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Sometimes my questions are not well received because they are not asked on the correct site.

I have a question about programming, but it is a theoretical question, not a practical question with a code example as would be appropriate for Stack Overflow. I would like to ask about how sound waves and audio work so that I can develop a way to transform an image of a sound wave back in to sound.

So where can I ask a theoretical question that involves physics and programming?

Edit: To clarify, i didn't wan't an open discussion so it's not a duplicate. But my question was out of topic on this site that why i didn't ask it there. Here is the link of the signal post of my question if you want more detail: How to transform SoundWave Picture to sound?

I don't know if it will be well received or is at a good place. Feel free to tell me now that i have wrote it If you thinks it's suit better somewhere else.

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    Possible duplicate of Where can I ask an open discussion question? – gnat Oct 26 '17 at 7:09
  • @gnat: While the OP's description of the question they want to ask could be clearer, I see no indication that they want to have an "open discussion". It looks to me like they just have a theoretical question about audio processing (or some related topic) that doesn't involve writing or debugging a piece of code. Such questions can certainly be objectively answerable, and indeed make up the majority of on-topic questions on most SE sites other than SO. You wouldn't expect a question on, say, Seasoned Advice or English Language & Usage to have code in it, would you? – Ilmari Karonen Oct 27 '17 at 9:50
  • @IlmariKaronen that's what I read - "ask about how ${something work} so that I can develop a way to ${program something}" - and OP seems to want this all in one question. To me this reads even more open ended than Where to start? – gnat Oct 27 '17 at 10:01
  • @gnat: If their question was literally "how [do] sound waves and audio work?", then yes, that would indeed be too broad for just about any SE site. But I'm assuming that's not their question, just what their question is about, because that makes sense. After all, they really shouldn't be asking their actual question here on meta (not even wrapped in a "where should I ask this?"), since it wouldn't be on-topic here. A description of the topic of their question, as they seem to have provided, should be quite sufficient. – Ilmari Karonen Oct 27 '17 at 10:07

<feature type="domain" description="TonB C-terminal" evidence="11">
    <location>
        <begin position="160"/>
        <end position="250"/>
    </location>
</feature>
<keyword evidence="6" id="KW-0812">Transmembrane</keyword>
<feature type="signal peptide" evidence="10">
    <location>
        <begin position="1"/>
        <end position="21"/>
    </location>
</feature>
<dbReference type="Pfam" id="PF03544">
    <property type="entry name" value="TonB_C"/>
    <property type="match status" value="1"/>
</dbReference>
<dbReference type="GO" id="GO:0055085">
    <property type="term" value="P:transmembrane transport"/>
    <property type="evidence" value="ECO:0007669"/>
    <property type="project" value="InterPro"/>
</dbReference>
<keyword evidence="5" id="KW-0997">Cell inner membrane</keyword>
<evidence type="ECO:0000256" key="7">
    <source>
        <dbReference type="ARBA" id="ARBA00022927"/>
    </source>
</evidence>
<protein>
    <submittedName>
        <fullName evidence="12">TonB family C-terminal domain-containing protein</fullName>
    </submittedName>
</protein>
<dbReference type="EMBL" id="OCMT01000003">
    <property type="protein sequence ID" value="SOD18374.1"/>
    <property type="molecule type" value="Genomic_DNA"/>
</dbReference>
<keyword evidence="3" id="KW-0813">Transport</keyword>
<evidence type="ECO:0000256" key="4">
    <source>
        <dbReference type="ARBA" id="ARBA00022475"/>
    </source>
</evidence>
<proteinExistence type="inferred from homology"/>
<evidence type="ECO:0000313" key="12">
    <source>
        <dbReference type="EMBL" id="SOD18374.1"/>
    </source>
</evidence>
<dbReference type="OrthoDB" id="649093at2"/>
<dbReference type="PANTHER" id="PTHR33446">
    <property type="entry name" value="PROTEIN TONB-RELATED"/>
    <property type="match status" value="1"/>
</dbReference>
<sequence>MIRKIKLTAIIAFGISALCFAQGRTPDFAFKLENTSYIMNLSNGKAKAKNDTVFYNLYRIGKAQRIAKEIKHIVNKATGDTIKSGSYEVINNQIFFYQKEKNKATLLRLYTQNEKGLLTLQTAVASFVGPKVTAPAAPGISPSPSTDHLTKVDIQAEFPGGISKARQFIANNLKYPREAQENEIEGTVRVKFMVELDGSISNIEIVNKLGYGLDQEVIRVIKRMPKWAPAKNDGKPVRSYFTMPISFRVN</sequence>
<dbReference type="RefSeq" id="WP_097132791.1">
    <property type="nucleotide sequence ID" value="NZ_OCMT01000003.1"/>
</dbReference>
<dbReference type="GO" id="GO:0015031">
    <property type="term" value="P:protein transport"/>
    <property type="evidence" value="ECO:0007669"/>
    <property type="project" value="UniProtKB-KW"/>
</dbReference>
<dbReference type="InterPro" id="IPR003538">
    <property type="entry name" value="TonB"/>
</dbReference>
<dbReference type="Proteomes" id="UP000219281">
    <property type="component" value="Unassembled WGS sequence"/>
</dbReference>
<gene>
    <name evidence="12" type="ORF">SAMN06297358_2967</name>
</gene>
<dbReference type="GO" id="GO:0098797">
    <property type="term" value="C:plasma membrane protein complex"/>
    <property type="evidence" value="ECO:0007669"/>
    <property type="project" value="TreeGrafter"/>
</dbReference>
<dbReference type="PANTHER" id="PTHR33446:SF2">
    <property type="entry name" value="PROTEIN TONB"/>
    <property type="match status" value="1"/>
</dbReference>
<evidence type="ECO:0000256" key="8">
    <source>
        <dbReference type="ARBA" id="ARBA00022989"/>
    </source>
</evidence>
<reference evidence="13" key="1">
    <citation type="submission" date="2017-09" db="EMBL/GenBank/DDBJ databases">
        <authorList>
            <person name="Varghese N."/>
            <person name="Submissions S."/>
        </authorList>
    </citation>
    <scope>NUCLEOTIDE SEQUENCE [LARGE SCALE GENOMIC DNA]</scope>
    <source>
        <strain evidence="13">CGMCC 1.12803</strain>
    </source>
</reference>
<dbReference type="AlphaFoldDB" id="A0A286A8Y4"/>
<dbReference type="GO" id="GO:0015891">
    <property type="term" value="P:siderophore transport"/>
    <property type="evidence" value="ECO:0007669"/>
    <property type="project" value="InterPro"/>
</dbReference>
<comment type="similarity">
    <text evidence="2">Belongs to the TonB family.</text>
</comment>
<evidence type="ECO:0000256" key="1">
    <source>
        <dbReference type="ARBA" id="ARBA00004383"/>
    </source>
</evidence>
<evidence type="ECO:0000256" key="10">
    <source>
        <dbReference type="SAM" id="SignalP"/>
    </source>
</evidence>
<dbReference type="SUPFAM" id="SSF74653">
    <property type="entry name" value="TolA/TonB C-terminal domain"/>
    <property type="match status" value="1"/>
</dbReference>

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If your question is about audio processing, and you feel it's too theoretical for Stack Overflow, you might want to try asking it on Signal Processing Stack Exchange. You can read their definition of what's on-topic at the site, and maybe look at some of their top voted [audio] questions to see if your question looks like it would fit in.

A couple of other Stack Exchange sites that might also be suitable, based on things you mentioned in your question, include:

and, of course:

All that said, I suspect a big part of the reason why your questions may have been poorly received is because your writing is quite hard to make sense of. Even with rene's spelling and grammar edits to your question above, some parts of it are still hard to understand, and I'm not even 100% sure I've correctly understood what you really want to ask about.

I'm guessing that English isn't your first language. If so, you might want to look for a suitable forum in your own native language and ask your question there. Unfortunately, there aren't too many of those on the Stack Exchange network yet (although we do nowadays have localized versions of Stack Overflow in Portuguese, Spanish, Russian and Japanese), but there are still quite a few decent forums and Q&A sites in various languages even outside the SE network.

If you can't find a suitable site to ask your question in your own language, my best suggestion (besides practicing your English e.g. by reading lots of well written books, which works but will take a lot of time and effort) would be to ask your question as clearly as possible. Use short and simple sentences. Use lots of examples. Say the most important things several times, in different ways, so that people are more likely to understand you. Don't use words if you're not sure what they mean. And use a dictionary to make sure that the words you use really mean what you think they mean.

For example, "programmation" is not an English word. In this case, it's easy enough to guess that you probably meant "programming", but it's also a mistake that you could've easily caught yourself using an English dictionary and/or a spell checker. On the other hand, your "sound wave picture" is a grammatically correct phrase consisting of perfectly valid English words, but I'm not sure what you really mean by it. If I Google for it, this is the first result I get. And if that's what you mean, I'm not sure why you'd want to turn a picture like that back into sound, or even if it's possible (although, apparently, sometimes it is).

  • Yes english is not my native language. sound wave picture is exactly what you find on google. And my purpose is exactly to transform this kind of image to sound. Why? I am planning to make a tatoo of sound wave. Like someone that matter to me, that say something to me. But... I would like to have a mobile application that use camera on tatoo and recreate sound. (it's possible but a bit hard because of compression and lot of sound thing) i think in first time Signal processing is a good place – Jebik Oct 25 '17 at 17:04

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